Hydraulic Power Systems

Evolution of Hydraulic Systems

Smaller aircraft have relatively low flight control surface loads, and the pilot can operate the flight controls by hand. Hydraulic systems were utilized for brake systems on early aircraft. When aircraft started to fly faster and got larger in size, the pilot was not able to move the control surfaces by hand anymore, and hydraulic power boost systems were introduced. Power boost systems assist the pilot in overcoming high control forces, but the pilot still actuates the flight controls by cable or push rod.

Many modern aircraft use a power supply system and fly-by­wire flight control. The pilot input is electronically sent to the flight control servos. Cables or push rods are not used. Small power packs are the latest evolution of the hydraulic system. They reduce weight by eliminating hydraulic lines and large quantities of hydraulic fluid. Some manufacturers are reducing hydraulic systems in their aircraft in favor of electrically controlled systems. The Boeing 787 is the first aircraft designed with more electrical systems than hydraulic systems.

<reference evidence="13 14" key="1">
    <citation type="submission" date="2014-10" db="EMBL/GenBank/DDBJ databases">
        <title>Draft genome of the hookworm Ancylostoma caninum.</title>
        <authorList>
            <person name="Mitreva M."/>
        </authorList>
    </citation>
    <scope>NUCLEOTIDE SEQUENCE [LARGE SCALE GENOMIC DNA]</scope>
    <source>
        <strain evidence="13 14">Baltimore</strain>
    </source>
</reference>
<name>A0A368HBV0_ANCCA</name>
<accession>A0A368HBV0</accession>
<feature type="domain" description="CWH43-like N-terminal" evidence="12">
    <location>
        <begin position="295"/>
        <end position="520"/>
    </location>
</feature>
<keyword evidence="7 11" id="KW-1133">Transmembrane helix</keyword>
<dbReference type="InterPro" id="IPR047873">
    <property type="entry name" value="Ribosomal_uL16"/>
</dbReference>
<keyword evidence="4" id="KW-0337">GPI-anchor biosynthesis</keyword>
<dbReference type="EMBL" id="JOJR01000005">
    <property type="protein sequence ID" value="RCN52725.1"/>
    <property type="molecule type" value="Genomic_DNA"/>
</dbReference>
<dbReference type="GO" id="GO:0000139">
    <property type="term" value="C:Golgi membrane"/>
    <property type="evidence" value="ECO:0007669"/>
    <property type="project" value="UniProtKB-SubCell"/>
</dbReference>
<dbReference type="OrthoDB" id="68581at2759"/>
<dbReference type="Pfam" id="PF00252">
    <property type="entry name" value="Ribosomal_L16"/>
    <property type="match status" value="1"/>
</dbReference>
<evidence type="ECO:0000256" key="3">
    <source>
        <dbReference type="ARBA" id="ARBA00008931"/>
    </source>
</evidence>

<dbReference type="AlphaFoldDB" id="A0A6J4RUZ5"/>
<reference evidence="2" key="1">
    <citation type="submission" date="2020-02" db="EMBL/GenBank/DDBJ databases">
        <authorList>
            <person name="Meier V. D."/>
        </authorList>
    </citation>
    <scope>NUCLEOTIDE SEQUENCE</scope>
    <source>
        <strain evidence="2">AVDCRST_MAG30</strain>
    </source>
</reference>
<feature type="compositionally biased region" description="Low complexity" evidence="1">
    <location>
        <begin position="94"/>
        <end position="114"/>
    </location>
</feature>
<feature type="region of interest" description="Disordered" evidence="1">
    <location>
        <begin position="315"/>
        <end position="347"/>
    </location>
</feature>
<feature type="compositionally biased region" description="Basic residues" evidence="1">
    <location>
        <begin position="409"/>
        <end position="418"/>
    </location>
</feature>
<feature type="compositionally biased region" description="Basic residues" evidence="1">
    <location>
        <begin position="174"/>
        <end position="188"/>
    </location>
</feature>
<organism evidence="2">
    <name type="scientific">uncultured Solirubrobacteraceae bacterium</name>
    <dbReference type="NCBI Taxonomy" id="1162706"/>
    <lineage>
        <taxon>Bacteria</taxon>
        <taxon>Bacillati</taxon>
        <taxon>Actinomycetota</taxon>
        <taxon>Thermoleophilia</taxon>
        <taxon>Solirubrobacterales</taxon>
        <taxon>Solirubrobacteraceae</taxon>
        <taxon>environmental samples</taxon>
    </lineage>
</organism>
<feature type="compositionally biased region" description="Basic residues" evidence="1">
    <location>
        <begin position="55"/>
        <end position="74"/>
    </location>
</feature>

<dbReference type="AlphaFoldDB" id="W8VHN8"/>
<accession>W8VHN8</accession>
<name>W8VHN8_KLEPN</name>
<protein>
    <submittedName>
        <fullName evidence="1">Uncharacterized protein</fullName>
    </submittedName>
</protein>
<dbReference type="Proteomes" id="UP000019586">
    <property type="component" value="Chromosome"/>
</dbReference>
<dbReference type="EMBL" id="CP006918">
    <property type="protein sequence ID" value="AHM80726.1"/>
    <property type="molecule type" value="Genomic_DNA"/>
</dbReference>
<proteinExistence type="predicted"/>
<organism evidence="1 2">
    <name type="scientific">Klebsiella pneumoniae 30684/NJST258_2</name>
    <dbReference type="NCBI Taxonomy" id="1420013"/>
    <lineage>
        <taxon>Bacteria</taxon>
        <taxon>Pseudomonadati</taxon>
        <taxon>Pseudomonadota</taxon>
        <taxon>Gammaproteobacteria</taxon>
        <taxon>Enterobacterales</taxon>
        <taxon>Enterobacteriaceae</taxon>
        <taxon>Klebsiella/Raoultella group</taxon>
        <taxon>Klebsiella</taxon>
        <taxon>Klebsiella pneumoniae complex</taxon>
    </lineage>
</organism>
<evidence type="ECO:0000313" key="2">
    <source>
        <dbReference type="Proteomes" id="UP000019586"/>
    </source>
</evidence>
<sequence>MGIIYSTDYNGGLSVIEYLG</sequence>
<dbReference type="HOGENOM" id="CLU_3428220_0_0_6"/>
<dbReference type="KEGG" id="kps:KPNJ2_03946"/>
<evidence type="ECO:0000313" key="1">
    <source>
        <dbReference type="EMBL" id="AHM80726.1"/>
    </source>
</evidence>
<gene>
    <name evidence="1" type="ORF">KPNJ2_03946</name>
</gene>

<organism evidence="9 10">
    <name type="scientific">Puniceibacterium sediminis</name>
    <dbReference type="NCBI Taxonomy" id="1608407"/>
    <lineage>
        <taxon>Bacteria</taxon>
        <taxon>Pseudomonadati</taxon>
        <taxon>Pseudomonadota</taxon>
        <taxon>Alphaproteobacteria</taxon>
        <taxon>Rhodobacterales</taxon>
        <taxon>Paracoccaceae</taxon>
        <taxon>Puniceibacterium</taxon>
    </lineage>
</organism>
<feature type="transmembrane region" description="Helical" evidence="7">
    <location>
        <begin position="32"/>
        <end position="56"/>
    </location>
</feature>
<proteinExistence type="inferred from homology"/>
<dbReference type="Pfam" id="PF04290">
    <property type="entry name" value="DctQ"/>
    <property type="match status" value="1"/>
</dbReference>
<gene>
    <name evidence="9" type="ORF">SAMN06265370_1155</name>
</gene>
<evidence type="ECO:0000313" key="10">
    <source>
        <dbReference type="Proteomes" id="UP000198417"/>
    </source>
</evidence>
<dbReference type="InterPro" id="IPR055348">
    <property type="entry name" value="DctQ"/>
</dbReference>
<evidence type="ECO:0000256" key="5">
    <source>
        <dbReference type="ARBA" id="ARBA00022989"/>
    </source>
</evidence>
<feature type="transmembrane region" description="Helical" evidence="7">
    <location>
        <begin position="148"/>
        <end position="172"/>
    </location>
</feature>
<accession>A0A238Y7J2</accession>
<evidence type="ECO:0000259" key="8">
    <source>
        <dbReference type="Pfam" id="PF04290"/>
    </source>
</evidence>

Hydraulic Power Pack System

A hydraulic power pack is a small unit that consists of an electric pump, filters, reservoir, valves, and pressure relief valve. [Figure 4] The advantage of the power pack is that there is no need for a centralized hydraulic power supply system and long stretches of hydraulic lines, which reduces weight. Power packs could be driven by either an engine gearbox or electric motor. Integration of essential valves, filters, sensors, and transducers reduces system weight, virtually eliminates any opportunity for external leakage, and simplifies troubleshooting. Some power pack systems have an integrated actuator. These systems are used to control the stabilizer trim, landing gear, or flight control surfaces directly, thus eliminating the need for a centralized hydraulic system.

Aircraft Hydraulic Systems
Figure 4. Hydraulic power pack